While sitting in a Greek Taverna in Corfu with my partner, Julie, we wondered why this owner seemed to get most of the business in the village.
It was then that it dawned on us it was because the owner exhibited some amazing customer service and customer experience skills.
After visiting most of the restaurants and the menus were pretty much the same, so how do you differentiate yourself in a commoditised market, when you are all pretty much all the same price? How can you be different through customer experience?
Here's a look at the 10 things the owner was doing right in customer experience: He realized that if he got people into his restaurant they were highly likely to return during the stay. He went out of his way to find a table for new customers and make them feel welcome. Customers that had eaten at his restaurant were welcomed back like old friends. It was obvious he understood customer lifetime value (CLV). People often say to me that Facebook, isn't for business, it's for family and friends. What this Taverna owner realized was he needed to make friends with his customers as they are less likely to go to one of the other restaurants, they will buy from their friends. He always had a positive comment for customers as we went round his restaurant. He told us we were his "lucky couple" of course we weren't but nice touch point. The waiters and bar staff were a "well-oiled machine". If somebody turned up that had not booked, they soon found a table and it was set up and the people were sat down with menus. Each person had their role, one got the table, the other laid it up etc. Build Rapport - He always had an "open" question to greet people, to new people it was where you are staying, to returning customers, what had they done that day. This allowed him to start engaging. The staff always had a kind word for the children. Flattery and saying nice things about your kids might help in getting the customer to return. Waiters always served Limoncello at the end of the meal "on the house", allowing the customer to think they are getting something for nothing, hopefully enticing the customer to return. Smile - The waiting staff always had a smile even when it got busy. Learn the language of your customer. All the waiting staff knew how to converse with the customer, (English being their second language) while it maybe stock phrases, "Did you enjoy your meal?" It enabled engagement and built that all important long term relationship.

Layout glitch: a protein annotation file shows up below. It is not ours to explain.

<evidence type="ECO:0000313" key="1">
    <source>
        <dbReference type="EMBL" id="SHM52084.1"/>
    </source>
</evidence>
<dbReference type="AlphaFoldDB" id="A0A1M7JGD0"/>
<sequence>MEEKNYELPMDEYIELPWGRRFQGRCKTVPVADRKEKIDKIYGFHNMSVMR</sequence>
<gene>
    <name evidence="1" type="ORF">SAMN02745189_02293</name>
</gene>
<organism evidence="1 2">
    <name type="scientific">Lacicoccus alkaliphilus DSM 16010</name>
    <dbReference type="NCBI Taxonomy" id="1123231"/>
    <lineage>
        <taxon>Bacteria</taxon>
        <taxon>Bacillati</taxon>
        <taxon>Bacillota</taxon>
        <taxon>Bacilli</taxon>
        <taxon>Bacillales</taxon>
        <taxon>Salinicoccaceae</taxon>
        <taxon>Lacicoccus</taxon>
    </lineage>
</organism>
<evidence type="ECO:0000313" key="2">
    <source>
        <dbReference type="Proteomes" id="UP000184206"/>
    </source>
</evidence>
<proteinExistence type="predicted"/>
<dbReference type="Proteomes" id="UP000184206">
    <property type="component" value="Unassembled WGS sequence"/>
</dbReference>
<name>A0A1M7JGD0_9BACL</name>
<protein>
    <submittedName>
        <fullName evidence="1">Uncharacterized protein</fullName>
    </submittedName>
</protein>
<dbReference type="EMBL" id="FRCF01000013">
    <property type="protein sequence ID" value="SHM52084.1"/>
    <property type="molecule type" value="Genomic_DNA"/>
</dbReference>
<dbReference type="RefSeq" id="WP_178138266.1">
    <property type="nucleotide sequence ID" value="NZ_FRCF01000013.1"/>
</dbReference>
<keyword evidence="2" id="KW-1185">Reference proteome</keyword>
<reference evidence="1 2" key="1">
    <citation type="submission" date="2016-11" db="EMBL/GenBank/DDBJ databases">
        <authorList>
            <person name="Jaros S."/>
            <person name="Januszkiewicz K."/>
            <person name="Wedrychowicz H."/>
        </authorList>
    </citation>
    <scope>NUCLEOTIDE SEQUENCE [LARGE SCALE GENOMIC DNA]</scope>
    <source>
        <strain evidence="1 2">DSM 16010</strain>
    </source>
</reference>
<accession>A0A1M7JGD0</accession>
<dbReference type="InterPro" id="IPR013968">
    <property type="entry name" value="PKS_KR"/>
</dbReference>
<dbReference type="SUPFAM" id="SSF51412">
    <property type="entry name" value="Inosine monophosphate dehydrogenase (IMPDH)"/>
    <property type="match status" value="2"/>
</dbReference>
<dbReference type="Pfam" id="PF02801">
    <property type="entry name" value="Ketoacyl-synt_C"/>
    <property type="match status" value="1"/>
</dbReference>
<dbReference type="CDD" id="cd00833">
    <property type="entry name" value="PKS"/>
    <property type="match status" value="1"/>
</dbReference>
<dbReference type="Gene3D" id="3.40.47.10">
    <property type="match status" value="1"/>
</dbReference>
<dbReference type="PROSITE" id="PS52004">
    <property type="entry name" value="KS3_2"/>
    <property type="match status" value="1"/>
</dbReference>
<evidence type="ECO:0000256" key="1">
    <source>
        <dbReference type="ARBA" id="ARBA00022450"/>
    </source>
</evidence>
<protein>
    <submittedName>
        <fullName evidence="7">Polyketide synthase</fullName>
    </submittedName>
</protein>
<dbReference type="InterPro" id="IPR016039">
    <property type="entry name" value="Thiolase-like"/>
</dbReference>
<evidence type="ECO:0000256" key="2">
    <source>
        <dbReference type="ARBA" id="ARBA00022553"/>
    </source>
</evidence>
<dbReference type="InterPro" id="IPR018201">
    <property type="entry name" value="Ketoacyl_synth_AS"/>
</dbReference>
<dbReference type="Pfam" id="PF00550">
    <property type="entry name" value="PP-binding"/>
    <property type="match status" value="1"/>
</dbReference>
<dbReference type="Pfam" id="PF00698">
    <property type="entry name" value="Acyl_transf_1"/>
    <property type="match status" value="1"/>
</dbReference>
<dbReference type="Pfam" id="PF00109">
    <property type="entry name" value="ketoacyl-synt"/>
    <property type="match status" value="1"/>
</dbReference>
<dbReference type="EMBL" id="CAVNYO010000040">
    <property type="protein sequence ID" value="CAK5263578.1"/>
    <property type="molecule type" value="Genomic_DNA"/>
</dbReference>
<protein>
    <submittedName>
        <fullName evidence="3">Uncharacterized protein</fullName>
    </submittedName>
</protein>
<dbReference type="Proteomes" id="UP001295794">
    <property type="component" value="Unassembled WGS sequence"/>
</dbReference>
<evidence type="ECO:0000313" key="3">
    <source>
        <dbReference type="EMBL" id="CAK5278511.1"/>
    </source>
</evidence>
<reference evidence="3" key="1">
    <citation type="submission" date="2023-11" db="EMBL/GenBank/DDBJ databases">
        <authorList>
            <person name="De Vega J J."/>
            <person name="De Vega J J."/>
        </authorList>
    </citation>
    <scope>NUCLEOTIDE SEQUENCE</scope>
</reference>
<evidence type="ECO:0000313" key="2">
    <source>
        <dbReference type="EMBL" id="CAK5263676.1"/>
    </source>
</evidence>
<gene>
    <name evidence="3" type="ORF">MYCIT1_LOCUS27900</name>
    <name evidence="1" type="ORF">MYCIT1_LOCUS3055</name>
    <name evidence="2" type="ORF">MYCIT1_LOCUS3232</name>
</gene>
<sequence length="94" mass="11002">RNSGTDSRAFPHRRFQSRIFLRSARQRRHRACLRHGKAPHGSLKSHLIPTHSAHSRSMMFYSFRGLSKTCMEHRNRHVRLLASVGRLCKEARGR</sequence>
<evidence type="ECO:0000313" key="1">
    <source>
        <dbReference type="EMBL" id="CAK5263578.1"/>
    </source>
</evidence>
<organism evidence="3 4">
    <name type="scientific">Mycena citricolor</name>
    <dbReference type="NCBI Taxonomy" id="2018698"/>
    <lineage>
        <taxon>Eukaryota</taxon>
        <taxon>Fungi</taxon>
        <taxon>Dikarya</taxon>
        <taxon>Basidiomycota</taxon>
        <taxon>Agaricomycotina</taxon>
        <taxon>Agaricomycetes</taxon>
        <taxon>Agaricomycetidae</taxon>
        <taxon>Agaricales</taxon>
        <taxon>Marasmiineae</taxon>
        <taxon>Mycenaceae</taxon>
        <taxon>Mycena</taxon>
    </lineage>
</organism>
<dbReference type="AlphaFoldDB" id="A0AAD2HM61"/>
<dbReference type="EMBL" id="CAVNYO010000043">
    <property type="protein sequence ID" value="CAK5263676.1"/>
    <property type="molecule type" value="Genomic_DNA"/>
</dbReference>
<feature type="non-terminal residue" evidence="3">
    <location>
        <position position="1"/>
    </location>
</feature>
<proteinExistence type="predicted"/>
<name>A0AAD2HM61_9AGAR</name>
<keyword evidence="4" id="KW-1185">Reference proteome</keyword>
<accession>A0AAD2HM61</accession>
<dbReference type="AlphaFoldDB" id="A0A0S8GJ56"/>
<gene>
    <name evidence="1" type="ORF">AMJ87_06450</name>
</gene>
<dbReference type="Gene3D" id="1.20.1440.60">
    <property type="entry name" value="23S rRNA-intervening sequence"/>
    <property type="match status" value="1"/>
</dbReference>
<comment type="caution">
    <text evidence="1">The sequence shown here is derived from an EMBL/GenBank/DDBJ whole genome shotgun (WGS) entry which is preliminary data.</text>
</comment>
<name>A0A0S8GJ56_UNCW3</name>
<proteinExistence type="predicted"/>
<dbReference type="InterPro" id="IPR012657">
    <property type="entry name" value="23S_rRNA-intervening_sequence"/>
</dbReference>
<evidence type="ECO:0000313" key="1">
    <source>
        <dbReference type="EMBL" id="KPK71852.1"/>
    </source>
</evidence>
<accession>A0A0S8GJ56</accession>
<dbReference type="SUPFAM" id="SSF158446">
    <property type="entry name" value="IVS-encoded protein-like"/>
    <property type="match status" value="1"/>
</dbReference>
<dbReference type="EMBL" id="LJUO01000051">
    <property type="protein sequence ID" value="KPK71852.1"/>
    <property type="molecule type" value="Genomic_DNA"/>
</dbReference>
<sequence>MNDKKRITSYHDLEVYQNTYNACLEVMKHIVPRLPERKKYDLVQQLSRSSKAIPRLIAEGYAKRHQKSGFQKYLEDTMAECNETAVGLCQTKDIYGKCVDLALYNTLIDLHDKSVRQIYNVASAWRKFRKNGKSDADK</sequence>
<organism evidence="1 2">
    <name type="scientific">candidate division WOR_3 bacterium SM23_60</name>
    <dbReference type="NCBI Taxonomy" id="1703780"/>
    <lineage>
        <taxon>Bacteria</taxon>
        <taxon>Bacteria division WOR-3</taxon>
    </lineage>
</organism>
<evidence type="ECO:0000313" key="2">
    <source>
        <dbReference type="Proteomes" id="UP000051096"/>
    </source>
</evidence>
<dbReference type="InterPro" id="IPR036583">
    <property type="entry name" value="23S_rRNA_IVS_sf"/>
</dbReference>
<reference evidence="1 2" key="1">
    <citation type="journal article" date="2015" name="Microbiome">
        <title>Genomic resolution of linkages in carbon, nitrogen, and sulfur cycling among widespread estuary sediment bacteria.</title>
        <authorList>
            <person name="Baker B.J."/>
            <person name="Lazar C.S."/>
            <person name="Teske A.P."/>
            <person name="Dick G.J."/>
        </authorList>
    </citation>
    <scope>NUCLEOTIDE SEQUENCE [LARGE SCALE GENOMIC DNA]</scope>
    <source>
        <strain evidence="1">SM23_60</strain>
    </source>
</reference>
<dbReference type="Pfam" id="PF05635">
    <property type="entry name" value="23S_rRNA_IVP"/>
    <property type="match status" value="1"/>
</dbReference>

Okay, a bit of fun, for the August holiday season, but hopefully you understand that we all have a part to play in customer experience, from the smallest business to the largest multinational.